Police say he left the Pacific Northwest on 1 June, slipping across the Columbia River and beginning his odyssey across the country in a variety of stolen vehicles. But now he seems to have pushed the boat out, or rather his latest winged acquisition. Police in the town of Monroe, Indiana, were already dealing with reports of a car that had been stolen in neighbouring Illinois when they received news that a plane had gone missing from the airport.

A relatively recent model, the Cessna in question had a range of a little over 1,200 miles, putting the Bahamas just within its flying reach. It is still a relatively challenging flight plan for a young man who has never, as far as anyone knows, received any pilot's instruction. In southern Florida alone he faced several restricted flying zones around NASA's Cape Canaveral as well as military bases and commercial airports.

Then there was the matter of ditching it in water safely, something he did six miles offshore. When the police arrived, the wreckage was there, but the pilot was gone. "We suspect that maybe the individual is a good swimmer, or the water may not have been that deep," said Mr Miller. It seems both observations were true.

Start your day with The Independent, sign up for daily news emails
News
i100 In this video, the late actor Leonard Nimoy explains how he decided to use the gesture for his character
Arts and Entertainment
Secrets of JK Rowling's Harry Potter workings have been revealed in a new bibliography
arts + ents
News
Down-to-earth: Winstone isn't one for considering his 'legacy'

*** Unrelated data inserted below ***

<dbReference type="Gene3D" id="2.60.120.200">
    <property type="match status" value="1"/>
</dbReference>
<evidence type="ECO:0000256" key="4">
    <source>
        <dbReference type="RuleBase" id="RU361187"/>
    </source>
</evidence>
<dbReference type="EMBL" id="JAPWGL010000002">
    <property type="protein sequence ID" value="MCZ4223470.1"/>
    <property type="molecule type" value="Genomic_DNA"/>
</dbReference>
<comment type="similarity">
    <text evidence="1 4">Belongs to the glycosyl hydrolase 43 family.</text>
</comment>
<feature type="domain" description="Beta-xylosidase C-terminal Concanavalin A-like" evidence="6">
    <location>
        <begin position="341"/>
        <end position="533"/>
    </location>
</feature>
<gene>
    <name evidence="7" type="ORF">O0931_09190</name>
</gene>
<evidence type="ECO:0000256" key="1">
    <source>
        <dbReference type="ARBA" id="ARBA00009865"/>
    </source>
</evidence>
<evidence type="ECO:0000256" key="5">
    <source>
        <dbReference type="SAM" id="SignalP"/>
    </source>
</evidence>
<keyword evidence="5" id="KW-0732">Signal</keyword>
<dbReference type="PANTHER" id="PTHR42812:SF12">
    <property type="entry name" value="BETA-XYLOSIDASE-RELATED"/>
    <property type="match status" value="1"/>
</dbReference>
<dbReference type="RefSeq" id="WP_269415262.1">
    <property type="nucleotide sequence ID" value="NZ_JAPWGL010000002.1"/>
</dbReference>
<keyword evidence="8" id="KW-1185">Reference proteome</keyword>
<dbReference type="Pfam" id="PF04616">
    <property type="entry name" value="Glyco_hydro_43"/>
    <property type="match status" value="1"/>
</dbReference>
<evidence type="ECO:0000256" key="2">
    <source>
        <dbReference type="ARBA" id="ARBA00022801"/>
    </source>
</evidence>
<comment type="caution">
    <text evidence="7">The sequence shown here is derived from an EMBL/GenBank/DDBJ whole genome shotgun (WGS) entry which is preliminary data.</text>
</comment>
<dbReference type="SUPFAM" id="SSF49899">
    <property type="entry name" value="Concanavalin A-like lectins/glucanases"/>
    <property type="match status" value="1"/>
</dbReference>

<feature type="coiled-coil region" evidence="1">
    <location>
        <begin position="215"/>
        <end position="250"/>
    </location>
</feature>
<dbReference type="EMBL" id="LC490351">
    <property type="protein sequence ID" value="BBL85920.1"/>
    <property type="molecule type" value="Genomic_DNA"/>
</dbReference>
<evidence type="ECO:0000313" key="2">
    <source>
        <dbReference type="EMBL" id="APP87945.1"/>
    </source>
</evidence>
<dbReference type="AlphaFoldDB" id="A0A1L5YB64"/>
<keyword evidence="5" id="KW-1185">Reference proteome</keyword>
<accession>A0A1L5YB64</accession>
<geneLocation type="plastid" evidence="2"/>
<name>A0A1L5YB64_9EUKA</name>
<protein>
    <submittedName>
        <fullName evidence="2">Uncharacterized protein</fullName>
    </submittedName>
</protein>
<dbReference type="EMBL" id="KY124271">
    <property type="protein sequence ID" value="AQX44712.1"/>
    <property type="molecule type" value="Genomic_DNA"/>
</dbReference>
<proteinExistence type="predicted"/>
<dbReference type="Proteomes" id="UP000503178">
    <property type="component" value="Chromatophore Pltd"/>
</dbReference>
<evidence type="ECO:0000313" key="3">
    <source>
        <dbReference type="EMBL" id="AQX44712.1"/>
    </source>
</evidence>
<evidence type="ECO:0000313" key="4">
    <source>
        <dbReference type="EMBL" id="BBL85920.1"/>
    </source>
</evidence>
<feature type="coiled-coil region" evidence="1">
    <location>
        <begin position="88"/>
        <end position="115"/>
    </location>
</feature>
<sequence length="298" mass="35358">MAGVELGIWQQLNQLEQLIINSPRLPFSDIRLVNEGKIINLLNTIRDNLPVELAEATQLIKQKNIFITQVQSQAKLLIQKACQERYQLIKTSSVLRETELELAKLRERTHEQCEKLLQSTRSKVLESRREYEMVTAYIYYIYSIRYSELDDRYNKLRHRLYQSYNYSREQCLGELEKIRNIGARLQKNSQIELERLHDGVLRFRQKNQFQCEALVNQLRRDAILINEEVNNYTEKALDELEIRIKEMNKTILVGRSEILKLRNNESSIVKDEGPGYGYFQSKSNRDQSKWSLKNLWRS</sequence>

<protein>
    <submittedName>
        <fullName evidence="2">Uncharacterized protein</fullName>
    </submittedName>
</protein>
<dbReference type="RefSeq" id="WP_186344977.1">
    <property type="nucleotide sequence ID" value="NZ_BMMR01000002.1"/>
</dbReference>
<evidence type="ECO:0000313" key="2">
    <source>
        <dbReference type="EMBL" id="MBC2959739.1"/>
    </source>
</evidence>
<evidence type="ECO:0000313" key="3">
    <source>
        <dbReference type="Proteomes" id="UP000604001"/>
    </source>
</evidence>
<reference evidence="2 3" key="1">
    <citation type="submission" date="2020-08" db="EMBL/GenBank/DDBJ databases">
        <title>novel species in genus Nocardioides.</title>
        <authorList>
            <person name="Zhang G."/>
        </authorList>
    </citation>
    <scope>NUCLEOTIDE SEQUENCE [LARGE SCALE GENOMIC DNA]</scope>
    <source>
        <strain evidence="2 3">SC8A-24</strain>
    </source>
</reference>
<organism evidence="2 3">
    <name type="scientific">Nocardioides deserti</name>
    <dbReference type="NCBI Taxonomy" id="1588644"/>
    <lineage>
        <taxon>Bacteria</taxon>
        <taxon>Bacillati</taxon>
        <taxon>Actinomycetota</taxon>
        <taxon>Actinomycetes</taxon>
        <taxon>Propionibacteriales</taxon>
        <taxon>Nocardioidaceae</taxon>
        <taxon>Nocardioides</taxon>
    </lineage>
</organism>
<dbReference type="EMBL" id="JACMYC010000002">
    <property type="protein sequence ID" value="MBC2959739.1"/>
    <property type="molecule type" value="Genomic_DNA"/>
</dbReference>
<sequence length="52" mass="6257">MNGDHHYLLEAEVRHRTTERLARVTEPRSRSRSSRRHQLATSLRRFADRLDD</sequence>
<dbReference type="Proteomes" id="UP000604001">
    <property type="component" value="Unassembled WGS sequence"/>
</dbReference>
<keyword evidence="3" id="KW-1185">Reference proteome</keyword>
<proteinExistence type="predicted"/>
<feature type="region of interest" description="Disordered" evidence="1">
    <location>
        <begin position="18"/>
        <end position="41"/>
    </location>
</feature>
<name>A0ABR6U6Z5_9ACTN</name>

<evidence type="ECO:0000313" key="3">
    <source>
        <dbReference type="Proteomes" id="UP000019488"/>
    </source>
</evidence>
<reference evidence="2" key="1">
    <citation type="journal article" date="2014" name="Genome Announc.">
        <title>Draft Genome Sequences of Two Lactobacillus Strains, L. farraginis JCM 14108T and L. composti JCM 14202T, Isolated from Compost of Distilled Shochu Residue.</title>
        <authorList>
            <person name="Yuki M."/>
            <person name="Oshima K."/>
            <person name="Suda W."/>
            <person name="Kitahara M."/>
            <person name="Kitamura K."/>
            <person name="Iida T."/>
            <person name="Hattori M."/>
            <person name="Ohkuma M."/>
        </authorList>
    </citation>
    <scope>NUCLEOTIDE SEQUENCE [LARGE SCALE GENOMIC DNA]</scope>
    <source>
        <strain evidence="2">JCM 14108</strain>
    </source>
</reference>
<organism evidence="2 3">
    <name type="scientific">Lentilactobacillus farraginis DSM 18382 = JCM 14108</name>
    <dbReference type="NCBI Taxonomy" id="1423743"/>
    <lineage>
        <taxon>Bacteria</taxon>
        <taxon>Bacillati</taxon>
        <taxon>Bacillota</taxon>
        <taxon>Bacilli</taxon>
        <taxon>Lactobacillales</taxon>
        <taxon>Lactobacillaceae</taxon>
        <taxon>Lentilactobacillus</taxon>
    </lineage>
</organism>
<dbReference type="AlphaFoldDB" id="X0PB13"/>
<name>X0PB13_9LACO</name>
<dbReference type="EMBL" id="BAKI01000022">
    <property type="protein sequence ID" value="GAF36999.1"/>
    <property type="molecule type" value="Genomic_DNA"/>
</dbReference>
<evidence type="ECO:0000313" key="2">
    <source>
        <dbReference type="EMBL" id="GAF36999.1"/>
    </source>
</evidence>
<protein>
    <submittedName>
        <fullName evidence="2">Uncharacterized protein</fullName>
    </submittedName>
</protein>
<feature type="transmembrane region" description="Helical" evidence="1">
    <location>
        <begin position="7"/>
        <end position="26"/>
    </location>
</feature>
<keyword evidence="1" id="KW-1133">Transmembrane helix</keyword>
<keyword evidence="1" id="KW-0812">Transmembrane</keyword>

people
News
news
Have you tried new the Independent Digital Edition apps?
ebooks
ebooksA special investigation by Andy McSmith
Latest stories from i100
Have you tried new the Independent Digital Edition apps?
Independent Dating
and  

By clicking 'Search' you
are agreeing to our
Terms of Use.

iJobs Job Widget
iJobs General

Sauce Recruitment: Retail Planning Manager - Home Entertainment UK

salary equal to £40K pro-rata: Sauce Recruitment: Are you available to start a...

Ashdown Group: Front-End Developer - London - up to £40,000

£35000 - £40000 per annum: Ashdown Group: Creative Front-End Developer - Claph...

Recruitment Genius: Product Quality Assurance Technologist - Hardline & Electric

£18000 - £24000 per annum: Recruitment Genius: The role in this successful eco...

Ashdown Group: QA Tester - London - £30,000

£28000 - £30000 per annum: Ashdown Group: QA Tester - London - £30,000 QA Tes...

Day In a Page

HIV pill: Scientists hail discovery of 'game-changer' that cuts the risk of infection among gay men by 86%

Scientists hail daily pill that protects against HIV infection